If you file a patent application that is accompanied by a complete specification, we will not automatically examine your application. You must specifically request examination in order for us to add your application to our examination queue. Applications will be examined in the order that examination has been requested.

Examination pendency timeframes

You do not have to request for examination at the time you file your patent application with IPONZ.

  • You must request examination within 5 years of your complete specification’s filing date in order for your application to be examined.
  • If you are entering national phase in New Zealand, based on a Patent Cooperation Treaty (PCT) application, you must request examination within 5 years of your international filing date.

We may also direct you to request examination for your application in some circumstances. In these instances, you will be given 2 months to request examination.

Expedited examination

You may ask us to expedite the examination of your patent application in some situations. For more information, please see the pages below.

5. Search and examination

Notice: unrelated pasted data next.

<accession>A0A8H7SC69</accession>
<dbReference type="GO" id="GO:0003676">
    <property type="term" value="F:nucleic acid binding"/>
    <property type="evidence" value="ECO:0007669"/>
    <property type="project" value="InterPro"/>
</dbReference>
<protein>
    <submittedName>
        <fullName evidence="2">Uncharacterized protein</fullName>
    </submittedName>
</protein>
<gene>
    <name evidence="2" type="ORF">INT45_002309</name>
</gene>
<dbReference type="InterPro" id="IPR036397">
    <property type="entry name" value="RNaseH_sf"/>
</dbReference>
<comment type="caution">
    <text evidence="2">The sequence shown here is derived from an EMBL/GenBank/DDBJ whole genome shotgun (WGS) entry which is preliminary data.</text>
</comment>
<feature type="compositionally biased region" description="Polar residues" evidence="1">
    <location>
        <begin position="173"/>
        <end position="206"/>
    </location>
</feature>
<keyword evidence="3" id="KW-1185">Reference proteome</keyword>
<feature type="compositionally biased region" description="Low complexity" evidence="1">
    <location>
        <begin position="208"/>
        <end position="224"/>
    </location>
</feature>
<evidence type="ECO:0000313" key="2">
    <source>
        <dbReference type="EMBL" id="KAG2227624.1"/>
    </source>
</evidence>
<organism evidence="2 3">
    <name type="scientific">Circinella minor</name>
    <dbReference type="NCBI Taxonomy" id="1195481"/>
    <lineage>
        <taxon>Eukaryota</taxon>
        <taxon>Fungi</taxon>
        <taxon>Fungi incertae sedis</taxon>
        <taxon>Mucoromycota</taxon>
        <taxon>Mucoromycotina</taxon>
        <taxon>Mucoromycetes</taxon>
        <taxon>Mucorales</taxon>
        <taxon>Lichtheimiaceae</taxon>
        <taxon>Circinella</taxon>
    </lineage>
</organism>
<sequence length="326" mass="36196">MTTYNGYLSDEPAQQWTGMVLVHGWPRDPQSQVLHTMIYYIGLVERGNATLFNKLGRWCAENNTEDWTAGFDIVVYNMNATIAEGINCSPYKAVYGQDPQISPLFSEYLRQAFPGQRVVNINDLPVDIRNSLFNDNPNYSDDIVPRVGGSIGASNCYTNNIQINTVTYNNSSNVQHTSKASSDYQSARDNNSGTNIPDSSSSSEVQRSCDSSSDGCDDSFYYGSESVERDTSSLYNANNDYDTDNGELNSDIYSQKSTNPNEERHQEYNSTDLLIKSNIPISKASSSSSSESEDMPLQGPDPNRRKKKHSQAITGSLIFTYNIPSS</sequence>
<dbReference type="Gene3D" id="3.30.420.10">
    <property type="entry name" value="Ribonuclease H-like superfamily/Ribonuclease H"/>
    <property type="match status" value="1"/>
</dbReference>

Examination of an application and specification is performed by a patent examiner to ensure that an application meets the requirements of the Act and Regulations. Examination generally focuses on the claims of the complete specification, as the claims set out the scope of the monopoly which the applicant wishes to establish.

A patent examiner will conduct a search of the claimed invention to identify what is already available to the public, i.e. the prior art base.

Examination of a New Zealand patent application may take account of examination of any corresponding patent applications in other countries. A corresponding application is a patent application for the same invention, with the same inventor(s), and where the claims are substantially similar to the claims in the New Zealand complete specification.

IPONZ is currently a providing and accessing office for the WIPO CASE system, a secure platform used by international IP offices to share search and examination documentation for patent applications. This allows IPONZ to access and share examination notes with those IP offices.

If you have requested for expedited examination under the Global Patent Prosecution Highway (GPPH), then your request will be considered before examination commences. If your request for expedited examination is successful, then your application will be allocated to a patent examiner for the examination at the earliest opportunity.

6. Examination report

After we examine an application, we'll issue an examination report. If we consider that there are matters that require attention, then these will be detailed in the report.